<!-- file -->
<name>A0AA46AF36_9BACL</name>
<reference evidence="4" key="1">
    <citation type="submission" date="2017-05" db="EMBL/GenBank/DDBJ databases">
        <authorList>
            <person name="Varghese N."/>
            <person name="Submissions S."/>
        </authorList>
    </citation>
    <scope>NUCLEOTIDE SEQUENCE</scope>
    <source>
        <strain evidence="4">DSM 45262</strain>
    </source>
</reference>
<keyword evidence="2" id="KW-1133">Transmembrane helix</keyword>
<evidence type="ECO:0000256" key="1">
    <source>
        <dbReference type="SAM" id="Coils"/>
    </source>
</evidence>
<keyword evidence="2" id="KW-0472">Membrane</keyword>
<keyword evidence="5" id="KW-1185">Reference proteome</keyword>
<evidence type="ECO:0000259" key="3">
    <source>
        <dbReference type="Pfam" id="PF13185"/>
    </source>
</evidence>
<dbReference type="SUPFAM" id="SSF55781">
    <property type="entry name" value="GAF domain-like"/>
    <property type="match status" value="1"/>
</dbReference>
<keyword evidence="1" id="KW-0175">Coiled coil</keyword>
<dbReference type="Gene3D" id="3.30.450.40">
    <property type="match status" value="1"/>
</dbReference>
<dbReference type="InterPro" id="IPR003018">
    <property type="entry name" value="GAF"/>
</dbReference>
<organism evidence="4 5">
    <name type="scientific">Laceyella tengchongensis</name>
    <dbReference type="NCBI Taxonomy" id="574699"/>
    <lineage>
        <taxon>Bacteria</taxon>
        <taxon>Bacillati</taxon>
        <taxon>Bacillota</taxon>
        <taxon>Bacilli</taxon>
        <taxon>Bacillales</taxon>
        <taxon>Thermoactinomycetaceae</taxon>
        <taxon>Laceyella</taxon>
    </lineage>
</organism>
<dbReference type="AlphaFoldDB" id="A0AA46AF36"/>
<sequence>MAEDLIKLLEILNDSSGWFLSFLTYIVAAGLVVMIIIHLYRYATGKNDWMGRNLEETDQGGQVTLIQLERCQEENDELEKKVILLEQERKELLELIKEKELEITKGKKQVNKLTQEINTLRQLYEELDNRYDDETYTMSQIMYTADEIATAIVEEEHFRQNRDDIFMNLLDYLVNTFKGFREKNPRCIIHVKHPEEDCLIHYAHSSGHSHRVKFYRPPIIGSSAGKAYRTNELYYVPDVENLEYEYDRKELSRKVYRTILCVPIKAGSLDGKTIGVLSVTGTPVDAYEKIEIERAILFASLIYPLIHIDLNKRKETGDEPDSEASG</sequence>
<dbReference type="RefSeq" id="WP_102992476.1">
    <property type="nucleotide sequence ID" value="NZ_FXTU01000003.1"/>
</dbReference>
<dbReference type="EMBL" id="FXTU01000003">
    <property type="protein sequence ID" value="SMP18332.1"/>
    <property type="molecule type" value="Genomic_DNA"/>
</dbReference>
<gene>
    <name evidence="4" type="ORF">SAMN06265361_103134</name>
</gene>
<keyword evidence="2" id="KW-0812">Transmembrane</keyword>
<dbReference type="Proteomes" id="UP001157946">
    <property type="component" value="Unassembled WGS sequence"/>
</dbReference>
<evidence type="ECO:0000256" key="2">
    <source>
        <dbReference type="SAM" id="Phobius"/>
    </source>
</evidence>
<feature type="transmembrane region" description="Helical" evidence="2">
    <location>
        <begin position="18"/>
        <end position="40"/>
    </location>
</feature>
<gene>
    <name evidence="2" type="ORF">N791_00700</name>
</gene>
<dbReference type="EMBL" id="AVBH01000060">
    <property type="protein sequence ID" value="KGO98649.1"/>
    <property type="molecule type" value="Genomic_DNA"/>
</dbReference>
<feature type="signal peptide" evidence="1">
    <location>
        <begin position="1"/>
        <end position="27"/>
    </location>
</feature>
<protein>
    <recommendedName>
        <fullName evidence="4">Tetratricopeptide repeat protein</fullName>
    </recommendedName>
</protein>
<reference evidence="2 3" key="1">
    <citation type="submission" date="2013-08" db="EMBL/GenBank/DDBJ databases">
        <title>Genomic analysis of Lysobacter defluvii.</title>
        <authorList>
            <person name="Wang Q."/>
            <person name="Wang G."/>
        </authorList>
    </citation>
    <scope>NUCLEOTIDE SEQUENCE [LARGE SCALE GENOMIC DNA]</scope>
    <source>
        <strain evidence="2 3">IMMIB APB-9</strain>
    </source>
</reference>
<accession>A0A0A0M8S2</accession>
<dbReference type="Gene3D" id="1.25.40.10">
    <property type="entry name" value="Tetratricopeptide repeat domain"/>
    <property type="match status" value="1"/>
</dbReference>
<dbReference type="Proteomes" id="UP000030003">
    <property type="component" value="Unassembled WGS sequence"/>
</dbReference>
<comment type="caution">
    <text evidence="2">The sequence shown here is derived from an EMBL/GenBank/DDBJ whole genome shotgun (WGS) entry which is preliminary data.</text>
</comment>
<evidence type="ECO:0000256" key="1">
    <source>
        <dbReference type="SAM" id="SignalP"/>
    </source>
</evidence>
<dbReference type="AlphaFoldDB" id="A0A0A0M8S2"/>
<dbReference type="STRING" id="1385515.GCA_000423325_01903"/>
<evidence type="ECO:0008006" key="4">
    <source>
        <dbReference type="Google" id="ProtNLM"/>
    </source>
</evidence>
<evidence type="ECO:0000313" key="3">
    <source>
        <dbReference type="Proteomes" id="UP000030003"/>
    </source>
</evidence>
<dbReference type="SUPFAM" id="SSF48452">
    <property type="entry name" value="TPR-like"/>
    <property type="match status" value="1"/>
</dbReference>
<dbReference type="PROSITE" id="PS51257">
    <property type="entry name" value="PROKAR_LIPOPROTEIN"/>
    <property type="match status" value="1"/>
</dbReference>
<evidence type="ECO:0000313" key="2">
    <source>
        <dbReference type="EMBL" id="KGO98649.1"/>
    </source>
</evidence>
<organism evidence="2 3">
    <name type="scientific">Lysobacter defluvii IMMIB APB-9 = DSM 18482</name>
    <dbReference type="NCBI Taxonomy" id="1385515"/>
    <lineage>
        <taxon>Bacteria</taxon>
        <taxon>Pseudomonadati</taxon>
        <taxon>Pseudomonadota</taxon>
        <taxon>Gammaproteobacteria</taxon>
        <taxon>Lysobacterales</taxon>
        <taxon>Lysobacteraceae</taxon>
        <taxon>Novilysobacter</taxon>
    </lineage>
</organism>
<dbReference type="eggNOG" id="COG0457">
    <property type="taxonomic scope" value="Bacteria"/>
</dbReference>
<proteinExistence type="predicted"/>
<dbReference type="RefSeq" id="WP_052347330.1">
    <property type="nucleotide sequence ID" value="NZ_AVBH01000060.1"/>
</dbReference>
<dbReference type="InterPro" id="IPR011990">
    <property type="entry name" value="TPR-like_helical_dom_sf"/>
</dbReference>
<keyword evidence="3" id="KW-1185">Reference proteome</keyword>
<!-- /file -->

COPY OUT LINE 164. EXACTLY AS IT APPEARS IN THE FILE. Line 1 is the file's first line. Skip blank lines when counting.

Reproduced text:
    <property type="taxonomic scope" value="Bacteria"/>